There are a couple things you will need to account for, but it should be possible to use those two boards together.
A single cell LiPo will be around 4.2V at maximum charge, which is too low for the Maestro, which has a minimum operating voltage of 5V. You could either use a separate power source for the Maestro that is in the appropriate voltage range (5-16V) or you could use a step-up voltage regulator to boost your supply voltage high enough for the Maestro.
When using a 3.3V and 5V device together in the same system, there are 2 things to consider: is the 3.3V device 5V tolerant and can the 5V device read 3.3V signals. If the pins on your 3.3V device are not 5V tolerant or the 5V device will have problems reading the 3.3V signals, you can use a bidirectional logic level shifter between the devices to make sure they receive the appropriate voltage levels.
While the Maestro is not guaranteed to read 3.3V as a high signal, it usually works okay, but if you want to ensure reliable operation, you should boost it. From a quick search on Adafruit’s website, it sounds like none of their Feather boards are guaranteed to be 5V compliant and they recommend only using 3.3V signals. So it sounds like using a logic level shifter is appropriate in this case.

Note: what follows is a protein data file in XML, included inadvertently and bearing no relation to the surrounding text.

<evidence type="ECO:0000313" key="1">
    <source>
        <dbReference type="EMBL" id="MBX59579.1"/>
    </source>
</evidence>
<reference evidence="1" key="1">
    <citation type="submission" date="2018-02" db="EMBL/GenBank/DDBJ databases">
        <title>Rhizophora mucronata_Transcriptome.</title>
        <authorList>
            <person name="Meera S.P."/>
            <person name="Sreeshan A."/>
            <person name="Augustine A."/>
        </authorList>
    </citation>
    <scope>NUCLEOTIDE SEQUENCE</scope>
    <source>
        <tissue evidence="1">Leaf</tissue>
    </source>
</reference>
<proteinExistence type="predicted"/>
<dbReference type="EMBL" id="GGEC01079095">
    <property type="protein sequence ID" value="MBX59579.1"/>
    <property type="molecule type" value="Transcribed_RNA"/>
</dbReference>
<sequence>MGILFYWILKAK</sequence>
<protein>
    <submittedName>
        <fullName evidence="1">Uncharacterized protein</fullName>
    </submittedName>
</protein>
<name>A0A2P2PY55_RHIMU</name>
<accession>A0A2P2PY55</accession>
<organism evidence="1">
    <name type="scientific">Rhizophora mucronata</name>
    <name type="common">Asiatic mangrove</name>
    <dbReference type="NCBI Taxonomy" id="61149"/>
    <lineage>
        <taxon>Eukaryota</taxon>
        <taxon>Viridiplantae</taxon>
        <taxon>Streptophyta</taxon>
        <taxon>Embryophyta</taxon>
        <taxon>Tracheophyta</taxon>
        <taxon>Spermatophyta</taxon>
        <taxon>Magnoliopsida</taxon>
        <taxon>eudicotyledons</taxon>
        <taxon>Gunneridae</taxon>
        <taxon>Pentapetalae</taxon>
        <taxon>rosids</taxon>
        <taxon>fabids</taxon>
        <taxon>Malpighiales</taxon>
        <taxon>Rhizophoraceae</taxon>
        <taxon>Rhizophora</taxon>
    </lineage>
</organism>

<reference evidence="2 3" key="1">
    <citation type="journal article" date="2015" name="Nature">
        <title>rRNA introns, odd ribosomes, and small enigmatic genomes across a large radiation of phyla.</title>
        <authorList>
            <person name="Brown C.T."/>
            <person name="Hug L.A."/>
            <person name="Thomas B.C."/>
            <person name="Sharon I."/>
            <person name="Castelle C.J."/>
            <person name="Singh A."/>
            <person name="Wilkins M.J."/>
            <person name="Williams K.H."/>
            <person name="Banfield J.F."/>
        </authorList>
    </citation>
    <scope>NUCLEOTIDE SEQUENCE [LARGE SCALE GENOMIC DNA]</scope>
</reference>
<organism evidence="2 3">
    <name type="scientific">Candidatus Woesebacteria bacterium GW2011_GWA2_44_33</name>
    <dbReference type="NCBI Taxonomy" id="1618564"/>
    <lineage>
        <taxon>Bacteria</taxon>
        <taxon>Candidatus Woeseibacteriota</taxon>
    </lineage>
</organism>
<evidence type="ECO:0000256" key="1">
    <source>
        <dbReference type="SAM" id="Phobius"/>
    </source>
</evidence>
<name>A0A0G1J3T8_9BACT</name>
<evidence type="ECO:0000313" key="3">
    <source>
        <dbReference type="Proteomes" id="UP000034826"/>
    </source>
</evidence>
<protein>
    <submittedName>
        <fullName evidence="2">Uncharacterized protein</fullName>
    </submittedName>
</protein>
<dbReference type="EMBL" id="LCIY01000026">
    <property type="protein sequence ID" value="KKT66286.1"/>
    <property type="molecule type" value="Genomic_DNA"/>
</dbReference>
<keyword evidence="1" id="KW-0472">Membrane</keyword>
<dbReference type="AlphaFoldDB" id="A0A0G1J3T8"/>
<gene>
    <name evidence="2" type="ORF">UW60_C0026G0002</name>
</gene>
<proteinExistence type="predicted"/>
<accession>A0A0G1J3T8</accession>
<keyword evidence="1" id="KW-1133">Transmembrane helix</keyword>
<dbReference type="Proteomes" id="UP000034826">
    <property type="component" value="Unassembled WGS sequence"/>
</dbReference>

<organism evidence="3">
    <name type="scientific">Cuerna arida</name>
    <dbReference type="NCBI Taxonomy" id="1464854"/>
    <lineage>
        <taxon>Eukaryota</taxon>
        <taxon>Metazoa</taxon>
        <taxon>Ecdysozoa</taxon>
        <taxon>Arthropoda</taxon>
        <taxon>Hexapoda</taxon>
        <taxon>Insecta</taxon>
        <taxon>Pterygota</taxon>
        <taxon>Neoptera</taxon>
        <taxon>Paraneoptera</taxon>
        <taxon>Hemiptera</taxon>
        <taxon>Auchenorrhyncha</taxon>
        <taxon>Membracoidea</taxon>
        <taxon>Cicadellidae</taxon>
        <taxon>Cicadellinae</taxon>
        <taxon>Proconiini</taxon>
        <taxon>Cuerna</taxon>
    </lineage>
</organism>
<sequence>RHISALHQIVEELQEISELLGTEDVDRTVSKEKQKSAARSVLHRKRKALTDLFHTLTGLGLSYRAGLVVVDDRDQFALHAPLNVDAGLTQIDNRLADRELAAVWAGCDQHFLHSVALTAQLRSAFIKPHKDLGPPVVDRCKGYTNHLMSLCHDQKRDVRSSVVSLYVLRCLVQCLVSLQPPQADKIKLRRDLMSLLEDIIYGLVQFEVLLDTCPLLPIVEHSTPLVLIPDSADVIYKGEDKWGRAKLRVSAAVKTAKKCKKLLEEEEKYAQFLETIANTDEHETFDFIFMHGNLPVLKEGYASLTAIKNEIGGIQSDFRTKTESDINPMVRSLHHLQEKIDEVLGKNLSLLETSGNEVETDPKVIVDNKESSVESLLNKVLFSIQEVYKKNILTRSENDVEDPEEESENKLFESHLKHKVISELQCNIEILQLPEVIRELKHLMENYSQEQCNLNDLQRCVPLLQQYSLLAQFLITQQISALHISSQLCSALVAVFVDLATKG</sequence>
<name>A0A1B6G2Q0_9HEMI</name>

By the way, sometimes one of those constraints can be bypassed if you do not need bidirectional communication. For example, if you just want to send TTL serial commands to the Maestro, but do not need the Maestro to send anything back in response, you can omit the connection between the Maestro’s TX pin and your controller’s RX pin.